Commercial Photography Shoot for Western PA Conservancy
Shooting the photographs for the Conservancy’s photo library
We actually shot this photo a few years ago and I just received a PDF file from the client the other day. The original shoot was done to create a “picture library” that the client could pull from as needed, and this magazine cover photo is the result. Since this photo wasn’t shot yesterday, I’ll my hardest to remember the primary issues in its creation. If nothing else, for those interested in commercial and lifestyle photography, this may prove to be an educational analyzation of a typical location, commercial photography shoot.
Creating a Photo Library
The creative staff at the Conservancy hired me to create a bunch of photography for them, when the fall season was at its peak. I have to give them a lot of credit for that. Few companies have to foresight to bite the bullet and spend money for photography, before it’s actually needed. Fall only happens once a year, and it’s really hard to shoot fall photos in the spring…
Shooting pictures with a purpose
Most marketing professionals face a similar problem when trying to advertise or promote their company’s businesses. There always seems to be a lack of quality professional photography, shot by a “Professional Photographer”, and not the secretary’s brother-in-law. Sure, professional-quality dslr cameras are getting better and cheaper, but having access to cameras and knowing how to use them are two different things. A professional commercial photographer knows how to manipulate the focus, perspective, exposure, and photographic lighting, in order to give a pleasing look that accomplishes a company’s marketing goals. Sometimes the goal of a photo is to get just a “pretty picture” to use as a filler, but often times there is a need beyond that. Photos , may need to do other jobs too, and this picture is a really good example of that. Notice how there is negative space above the models that allows this photo to be used as a magazine cover. An amateur photographer probably would not have thought to leave needed space for the masthead and copy of a magazine cover. A professional commercial photographer, would.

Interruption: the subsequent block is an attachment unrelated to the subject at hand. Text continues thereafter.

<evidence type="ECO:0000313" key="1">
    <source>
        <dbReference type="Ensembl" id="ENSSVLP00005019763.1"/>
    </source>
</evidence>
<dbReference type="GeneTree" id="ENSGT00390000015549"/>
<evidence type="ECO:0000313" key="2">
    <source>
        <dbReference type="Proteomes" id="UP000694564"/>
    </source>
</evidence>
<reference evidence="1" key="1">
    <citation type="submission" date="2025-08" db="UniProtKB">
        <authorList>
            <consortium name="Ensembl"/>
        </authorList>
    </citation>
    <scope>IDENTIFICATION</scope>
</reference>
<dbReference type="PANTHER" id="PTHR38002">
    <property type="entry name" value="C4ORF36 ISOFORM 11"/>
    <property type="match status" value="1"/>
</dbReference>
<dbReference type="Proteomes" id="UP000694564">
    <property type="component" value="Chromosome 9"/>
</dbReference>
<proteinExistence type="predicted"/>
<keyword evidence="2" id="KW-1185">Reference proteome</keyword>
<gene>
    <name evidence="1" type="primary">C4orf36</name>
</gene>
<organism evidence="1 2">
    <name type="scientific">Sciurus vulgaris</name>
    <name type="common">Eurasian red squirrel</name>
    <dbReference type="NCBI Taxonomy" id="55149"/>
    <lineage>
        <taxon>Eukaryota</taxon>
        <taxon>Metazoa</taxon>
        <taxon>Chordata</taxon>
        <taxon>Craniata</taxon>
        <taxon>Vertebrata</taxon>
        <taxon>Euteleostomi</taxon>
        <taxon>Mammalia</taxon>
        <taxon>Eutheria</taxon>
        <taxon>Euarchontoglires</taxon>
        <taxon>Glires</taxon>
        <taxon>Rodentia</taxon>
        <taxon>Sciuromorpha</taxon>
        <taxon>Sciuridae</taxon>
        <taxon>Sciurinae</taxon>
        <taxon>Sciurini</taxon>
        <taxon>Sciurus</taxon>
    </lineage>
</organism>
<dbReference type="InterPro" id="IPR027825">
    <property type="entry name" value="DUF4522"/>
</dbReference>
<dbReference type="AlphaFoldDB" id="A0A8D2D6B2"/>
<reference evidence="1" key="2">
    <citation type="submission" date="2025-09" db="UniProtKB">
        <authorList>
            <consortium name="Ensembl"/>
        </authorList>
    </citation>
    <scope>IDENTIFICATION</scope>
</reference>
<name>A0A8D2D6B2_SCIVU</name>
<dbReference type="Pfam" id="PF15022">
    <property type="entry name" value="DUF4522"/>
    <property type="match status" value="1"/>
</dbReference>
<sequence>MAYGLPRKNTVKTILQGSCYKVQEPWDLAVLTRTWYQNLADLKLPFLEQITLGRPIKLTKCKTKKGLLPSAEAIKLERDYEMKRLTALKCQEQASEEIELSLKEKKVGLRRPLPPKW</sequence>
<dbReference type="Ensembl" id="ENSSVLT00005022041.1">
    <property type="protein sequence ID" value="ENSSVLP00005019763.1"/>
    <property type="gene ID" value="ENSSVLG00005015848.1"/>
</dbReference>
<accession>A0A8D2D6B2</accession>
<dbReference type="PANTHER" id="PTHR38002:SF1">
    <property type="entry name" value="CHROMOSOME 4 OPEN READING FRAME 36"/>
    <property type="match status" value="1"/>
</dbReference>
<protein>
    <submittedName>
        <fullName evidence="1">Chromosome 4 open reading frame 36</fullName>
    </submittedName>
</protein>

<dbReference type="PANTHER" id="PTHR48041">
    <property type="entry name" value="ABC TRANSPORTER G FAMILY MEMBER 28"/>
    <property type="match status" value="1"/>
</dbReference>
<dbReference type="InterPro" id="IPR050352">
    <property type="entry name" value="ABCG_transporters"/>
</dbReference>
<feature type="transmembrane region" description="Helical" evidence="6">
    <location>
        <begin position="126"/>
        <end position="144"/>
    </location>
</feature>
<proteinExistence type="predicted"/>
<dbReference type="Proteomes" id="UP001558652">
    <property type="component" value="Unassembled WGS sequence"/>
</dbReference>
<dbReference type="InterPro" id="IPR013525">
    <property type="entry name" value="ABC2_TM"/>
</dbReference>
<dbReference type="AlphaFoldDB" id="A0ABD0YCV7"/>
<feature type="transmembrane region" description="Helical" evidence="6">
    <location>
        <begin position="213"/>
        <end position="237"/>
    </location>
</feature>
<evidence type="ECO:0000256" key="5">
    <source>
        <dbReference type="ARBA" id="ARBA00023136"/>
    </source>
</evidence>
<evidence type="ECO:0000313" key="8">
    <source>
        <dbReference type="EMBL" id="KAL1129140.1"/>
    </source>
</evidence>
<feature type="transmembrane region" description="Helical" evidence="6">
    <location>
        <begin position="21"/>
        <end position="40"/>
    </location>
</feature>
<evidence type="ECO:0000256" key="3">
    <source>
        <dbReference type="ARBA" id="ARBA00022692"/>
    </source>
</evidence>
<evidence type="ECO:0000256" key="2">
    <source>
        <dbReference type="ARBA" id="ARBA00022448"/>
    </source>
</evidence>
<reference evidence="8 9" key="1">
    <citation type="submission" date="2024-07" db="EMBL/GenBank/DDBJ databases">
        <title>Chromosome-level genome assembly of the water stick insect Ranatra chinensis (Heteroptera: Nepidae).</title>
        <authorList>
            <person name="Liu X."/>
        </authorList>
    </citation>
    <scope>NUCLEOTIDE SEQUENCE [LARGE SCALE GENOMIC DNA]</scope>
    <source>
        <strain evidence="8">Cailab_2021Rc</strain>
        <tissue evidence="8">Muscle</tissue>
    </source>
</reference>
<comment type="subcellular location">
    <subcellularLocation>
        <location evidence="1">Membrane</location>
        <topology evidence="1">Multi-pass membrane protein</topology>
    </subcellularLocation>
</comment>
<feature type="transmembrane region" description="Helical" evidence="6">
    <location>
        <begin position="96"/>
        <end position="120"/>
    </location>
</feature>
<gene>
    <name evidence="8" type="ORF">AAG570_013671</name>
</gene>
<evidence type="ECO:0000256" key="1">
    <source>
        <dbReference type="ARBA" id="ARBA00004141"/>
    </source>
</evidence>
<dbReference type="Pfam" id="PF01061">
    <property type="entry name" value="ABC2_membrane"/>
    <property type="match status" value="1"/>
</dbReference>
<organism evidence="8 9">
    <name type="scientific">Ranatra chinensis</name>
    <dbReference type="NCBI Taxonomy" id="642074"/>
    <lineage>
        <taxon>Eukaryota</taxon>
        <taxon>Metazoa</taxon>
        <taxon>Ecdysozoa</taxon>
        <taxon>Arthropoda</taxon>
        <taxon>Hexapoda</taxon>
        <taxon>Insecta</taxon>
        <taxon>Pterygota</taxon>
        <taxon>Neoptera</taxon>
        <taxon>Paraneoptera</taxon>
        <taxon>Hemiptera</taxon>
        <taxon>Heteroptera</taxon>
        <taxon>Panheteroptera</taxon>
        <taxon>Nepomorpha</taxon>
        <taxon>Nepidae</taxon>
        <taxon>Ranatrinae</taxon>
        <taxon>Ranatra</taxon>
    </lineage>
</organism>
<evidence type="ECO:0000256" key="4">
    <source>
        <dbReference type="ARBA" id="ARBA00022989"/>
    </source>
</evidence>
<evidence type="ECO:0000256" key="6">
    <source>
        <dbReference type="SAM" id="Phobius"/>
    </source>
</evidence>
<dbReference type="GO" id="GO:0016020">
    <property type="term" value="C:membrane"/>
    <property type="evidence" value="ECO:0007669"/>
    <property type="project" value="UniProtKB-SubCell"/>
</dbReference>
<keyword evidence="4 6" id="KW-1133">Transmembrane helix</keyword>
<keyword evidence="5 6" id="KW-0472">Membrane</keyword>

Working with the models
The people in this shot are professional models from either Docherty Casting or The Talent Group, I can’t remember which. Both Pittsburgh agencies are quality representatives for local models, actors, and voice-over talent. The man and woman in this shot were both professional models and I guess the boy was too, but with much less experience. This is the kind of photo shoot were you can plan only so much and then you just have to let things happen and adjust and adapt to things as they evolve. It helps to have experienced models, but in the end, there are many factors that go into a successful commercial photo shoot.